Prevalence of metabolic syndrome among urban community residents in China
- Equal contributors
1 Zhabei District Health Bureau, Shanghai, People’s Republic of China
2 Department of Family Medicine, School of Medicine, Case Western Reserve University, Cleveland, OH, USA
3 Case Comprehensive Cancer Center, Case Western Reserve University/University Hospitals Case Medical Center, Cleveland, OH, USA
4 Zhabei District Community Health Management Center, Shanghai, People’s Republic of China
5 Zhabei District Information Management Center, Shanghai, People’s Republic of China
6 Shibei Hospital, Zhabei District, Shanghai, People’s Republic of China
7 School of Public Health, Fudan University, Shanghai, People’s Republic of China
8 Departments of Epidemiology & Biostatistics and Sociology, Case Western Reserve University, Cleveland, OH, USA
9 Department of Medicine, School of Medicine, Case Western Reserve University, Cleveland, OH, USA
BMC Public Health 2013, 13:599 doi:10.1186/1471-2458-13-599Published: 20 June 2013
Metabolic risk factors and abnormalities such as obesity and hypertension are rapidly rising among the Chinese population following China’s tremendous economic growth and widespread westernization of lifestyle in recent decades. Limited information is available about the current burden of metabolic syndrome (MetS) in China.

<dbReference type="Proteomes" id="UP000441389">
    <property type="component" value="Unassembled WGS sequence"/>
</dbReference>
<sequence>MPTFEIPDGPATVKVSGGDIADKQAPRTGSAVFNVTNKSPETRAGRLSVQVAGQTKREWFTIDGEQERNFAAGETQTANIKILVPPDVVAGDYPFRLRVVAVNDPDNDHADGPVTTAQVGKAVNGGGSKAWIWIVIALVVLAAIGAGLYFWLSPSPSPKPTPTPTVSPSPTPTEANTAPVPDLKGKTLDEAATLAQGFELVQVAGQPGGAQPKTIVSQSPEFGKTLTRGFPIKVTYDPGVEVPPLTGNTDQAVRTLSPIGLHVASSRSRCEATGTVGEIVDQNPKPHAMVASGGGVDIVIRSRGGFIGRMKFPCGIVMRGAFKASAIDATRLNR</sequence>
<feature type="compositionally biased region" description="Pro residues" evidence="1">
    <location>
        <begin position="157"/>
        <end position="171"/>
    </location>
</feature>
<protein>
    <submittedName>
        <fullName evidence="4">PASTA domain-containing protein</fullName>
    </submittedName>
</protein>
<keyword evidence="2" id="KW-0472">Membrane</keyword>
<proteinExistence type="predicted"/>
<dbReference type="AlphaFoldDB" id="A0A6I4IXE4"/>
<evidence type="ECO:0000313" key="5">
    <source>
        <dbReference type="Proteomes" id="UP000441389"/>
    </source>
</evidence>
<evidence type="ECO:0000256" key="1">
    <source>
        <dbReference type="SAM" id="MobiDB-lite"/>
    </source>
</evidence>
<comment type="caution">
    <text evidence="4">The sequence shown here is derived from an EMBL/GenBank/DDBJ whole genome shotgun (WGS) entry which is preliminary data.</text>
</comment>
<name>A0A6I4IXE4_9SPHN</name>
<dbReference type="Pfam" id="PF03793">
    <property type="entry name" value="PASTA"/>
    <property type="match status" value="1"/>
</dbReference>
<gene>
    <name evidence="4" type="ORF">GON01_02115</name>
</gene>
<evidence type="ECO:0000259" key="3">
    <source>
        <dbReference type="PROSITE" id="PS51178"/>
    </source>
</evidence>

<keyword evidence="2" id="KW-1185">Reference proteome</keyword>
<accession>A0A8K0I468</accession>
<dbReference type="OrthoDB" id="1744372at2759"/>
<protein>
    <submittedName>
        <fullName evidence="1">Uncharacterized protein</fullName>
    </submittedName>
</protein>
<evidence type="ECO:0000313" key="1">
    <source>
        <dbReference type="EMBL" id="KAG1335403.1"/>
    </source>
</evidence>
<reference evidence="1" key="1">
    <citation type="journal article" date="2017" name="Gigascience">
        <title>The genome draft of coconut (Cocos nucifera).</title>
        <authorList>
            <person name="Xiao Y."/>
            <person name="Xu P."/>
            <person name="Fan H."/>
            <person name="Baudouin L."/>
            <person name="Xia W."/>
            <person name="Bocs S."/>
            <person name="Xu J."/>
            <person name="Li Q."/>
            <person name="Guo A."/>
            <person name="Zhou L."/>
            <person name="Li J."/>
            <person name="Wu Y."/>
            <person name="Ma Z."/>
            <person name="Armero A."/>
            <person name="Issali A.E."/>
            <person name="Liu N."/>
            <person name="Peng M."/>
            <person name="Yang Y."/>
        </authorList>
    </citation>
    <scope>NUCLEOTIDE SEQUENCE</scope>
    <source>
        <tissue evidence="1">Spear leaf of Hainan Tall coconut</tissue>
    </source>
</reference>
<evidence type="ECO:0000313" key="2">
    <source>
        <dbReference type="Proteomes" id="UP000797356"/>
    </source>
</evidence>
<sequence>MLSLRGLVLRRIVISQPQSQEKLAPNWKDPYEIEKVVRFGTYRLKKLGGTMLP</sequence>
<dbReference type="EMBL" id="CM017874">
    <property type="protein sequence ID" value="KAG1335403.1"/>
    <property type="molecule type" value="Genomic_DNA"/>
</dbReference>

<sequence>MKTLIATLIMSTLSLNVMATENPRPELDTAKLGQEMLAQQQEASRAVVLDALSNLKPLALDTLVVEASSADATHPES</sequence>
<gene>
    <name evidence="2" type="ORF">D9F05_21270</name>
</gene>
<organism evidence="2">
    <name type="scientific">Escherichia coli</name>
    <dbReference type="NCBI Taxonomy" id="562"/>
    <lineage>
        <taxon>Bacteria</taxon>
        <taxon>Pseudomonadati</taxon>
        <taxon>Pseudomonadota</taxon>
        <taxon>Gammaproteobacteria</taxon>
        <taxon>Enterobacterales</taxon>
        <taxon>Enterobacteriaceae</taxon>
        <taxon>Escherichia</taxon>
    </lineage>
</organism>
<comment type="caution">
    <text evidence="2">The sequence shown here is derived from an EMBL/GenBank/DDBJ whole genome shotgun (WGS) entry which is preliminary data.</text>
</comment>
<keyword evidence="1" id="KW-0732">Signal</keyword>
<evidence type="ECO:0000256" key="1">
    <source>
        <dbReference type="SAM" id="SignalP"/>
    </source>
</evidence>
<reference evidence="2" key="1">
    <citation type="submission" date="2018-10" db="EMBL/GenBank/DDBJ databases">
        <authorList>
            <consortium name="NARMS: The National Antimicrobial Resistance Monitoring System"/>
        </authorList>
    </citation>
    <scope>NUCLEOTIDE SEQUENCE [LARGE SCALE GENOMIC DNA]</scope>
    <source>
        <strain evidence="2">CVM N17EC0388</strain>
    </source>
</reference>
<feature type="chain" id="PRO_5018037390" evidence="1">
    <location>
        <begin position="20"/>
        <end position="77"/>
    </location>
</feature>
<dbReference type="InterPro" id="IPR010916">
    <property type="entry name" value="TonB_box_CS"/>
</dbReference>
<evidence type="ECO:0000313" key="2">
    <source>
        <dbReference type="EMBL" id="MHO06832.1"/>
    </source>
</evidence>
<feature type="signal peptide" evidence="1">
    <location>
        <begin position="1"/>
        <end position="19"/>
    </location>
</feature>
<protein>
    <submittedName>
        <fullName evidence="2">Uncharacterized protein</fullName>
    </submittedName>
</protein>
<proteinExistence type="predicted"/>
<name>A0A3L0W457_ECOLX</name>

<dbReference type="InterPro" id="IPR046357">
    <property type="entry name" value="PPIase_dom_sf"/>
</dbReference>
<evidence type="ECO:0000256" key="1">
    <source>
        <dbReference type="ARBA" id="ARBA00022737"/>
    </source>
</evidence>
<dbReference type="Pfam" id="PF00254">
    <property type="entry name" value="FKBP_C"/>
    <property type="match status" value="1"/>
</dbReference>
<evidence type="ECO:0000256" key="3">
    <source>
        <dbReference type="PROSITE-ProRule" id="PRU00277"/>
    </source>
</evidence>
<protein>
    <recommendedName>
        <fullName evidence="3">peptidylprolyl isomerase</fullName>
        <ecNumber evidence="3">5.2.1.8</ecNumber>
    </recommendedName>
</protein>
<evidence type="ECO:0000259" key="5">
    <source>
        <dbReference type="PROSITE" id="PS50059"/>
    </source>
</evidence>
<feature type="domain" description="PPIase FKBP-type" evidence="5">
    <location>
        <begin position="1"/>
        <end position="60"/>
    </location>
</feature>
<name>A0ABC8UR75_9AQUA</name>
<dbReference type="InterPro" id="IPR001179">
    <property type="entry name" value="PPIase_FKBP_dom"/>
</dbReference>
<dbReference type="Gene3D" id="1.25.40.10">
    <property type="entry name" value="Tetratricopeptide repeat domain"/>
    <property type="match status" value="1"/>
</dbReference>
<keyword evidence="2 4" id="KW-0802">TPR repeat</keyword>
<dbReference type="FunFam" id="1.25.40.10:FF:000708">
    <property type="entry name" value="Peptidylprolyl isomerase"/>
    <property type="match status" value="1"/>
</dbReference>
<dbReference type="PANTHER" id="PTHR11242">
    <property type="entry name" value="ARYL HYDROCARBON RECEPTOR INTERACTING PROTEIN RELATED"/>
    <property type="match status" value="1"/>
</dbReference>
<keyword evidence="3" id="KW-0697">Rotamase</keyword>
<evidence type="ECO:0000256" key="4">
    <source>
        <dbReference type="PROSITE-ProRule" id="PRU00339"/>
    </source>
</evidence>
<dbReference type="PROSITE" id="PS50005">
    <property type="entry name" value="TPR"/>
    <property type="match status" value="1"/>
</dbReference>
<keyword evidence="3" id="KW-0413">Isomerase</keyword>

We analyzed data on metabolic risk factors among 22,457 adults aged ≥ 32 years participating in the “Zhabei Health 2020” survey (2009–2010), a cross-sectional study of a representative sample of community residents in Zhabei District. We defined MetS using Chinese-specific cut-off points for central obesity according to consensus criteria recently endorsed by several international and national organizations in defining MetS in different populations worldwide. We used a multiple logistic regression model to assess the associations of potential risk factors with MetS.
The unadjusted prevalence of the MetS was 35.1% for men and 32.5% for women according to the consensus criteria for Chinese. The prevalence increased progressively from 12.1% among participants aged 32–45 years to 45.4% among those aged ≥ 75 years. Age, smoking, family history of diabetes, and education are significantly associated with risk of MetS.
The MetS is highly prevalent and has reached epidemic proportion in Chinese urban adult community residents.